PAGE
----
By April 7, two sleep-deprived Marine battalions had taken nearly 20% of Fallujah. The following day a third battalion arrived to join the fight, allowing the first two to rest and recover their battle rhythm. Just as the three well-rested battalions were about to start boxing-in the insurgents against the Euphrates River at the western edge of the city, a cease-fire was announced.
As disappointing as the cease-fire was, the Marines managed to wrest positive consequences from it. It would free them up to resume mortar-mitigation, a critical defense task today in Iraq. Mortars and rockets rain down continually on American bases. If left unchallenged, it may be only a matter of time before a crowded chow hall or MWR (Morale, Welfare, Recreation) facility is hit; recalling the 1983 attack on the Marine barracks in Beirut that killed 241 servicemen.
Furthermore, as soon as the 1st of the 5th Marines departed Fallujah they headed for Al-Karmah, a town about half the size of Fallujah, strategically located between Fallujah and Baghdad. Al-Karmah was no less hostile than Fallujah. I went there several times in March with the Marines. The streets always emptied upon our arrival and we were periodically fired upon. After the Fallujah operation, the Marines didn't just visit Al-Karmah, they moved inside, patrolling regularly, talking to people on the streets, collecting intelligence and going a long way toward reclaiming that city. As one company captain told me, "it's easily the most productive stuff we've done in Iraq."
If Al-Karmah is reclaimed, if Fallujah itself remains relatively calm, if the Marines can patrol there at some point, and if mortar attacks abate measurably -- all distinct possibilities -- the decision not to launch an all-out assault on Fallujah could look like the right one.
But none of the above matters if it is not competently explained to the American public -- for the home front is more critical in a counterinsurgency than in any other kind of war. Yet the meticulous planning process undertaken by the Marines at the tactical level for assaulting Fallujah was not augmented with a similarly meticulous process by the Bush administration at the strategic level for counteracting the easily foreseen media fallout from fighting in civilian areas near Muslim religious sites. The public was never made to feel just how much of a military threat the mosques in Fallujah represented, just how far Marines went to avoid damage to them and to civilians, and just how much those same Marine battalions accomplished after departing Fallujah.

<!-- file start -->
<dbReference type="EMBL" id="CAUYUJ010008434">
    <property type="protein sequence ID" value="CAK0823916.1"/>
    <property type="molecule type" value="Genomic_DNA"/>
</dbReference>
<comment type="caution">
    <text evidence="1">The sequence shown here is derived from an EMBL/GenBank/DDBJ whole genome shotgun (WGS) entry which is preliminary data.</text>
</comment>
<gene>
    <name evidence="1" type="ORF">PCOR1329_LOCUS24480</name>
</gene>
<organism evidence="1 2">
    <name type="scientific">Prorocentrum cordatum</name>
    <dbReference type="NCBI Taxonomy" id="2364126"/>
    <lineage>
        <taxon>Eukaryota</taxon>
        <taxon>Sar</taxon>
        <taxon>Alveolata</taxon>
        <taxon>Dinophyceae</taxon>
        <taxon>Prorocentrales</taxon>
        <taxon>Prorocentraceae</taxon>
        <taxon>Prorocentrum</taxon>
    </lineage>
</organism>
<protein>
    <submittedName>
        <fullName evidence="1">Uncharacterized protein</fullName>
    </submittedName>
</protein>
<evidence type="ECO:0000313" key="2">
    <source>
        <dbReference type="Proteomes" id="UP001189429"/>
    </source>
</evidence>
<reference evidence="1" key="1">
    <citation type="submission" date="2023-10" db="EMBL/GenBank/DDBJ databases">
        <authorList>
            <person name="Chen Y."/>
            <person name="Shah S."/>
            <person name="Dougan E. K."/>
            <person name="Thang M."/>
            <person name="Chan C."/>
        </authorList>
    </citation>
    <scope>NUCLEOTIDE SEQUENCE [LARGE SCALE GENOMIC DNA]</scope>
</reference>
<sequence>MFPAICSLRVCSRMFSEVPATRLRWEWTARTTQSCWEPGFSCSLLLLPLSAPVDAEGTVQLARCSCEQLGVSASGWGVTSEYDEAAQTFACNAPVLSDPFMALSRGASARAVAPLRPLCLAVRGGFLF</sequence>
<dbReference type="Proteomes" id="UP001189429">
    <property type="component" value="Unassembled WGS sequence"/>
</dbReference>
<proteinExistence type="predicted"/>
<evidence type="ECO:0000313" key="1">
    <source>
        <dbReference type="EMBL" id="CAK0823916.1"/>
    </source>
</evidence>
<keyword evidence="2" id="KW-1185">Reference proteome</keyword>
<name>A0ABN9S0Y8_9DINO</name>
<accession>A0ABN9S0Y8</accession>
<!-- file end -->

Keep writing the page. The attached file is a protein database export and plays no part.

We live in a world of burning visual images: As Marines assaulted Fallujah, the administration should have been holding dramatic slide shows for the public, of the kind that battalion and company commanders were giving their troops, explaining how this or that particular mosque was being militarily utilized, and how much was being done to avoid destroying them, at great risk to Marine lives. Complaining about the slanted coverage of Al-Jazeera -- as administration officials did -- was as pathetic as Jimmy Carter complaining that Soviet Communist Party boss Leonid Brezhnev had lied to him. Given its long-standing track record, how else could Al-Jazeera have been expected to report the story? You had the feeling that the Pentagon was reacting; not anticipating.
And had the administration adequately explained to the public about what the Marines were doing after Fallujah, there might have been less disappointment and mystification about quitting the fight there. But instead of a gripping storyline to compete with that of the global media's, spokesmen for the White House, Pentagon, Coalition Provisional Authority (CPA) and the Baghdad-based military coalition, in their regular briefings about events in Iraq, continue to feed the public insipid summaries, with little visual context, that have all the pungency of watery gruel.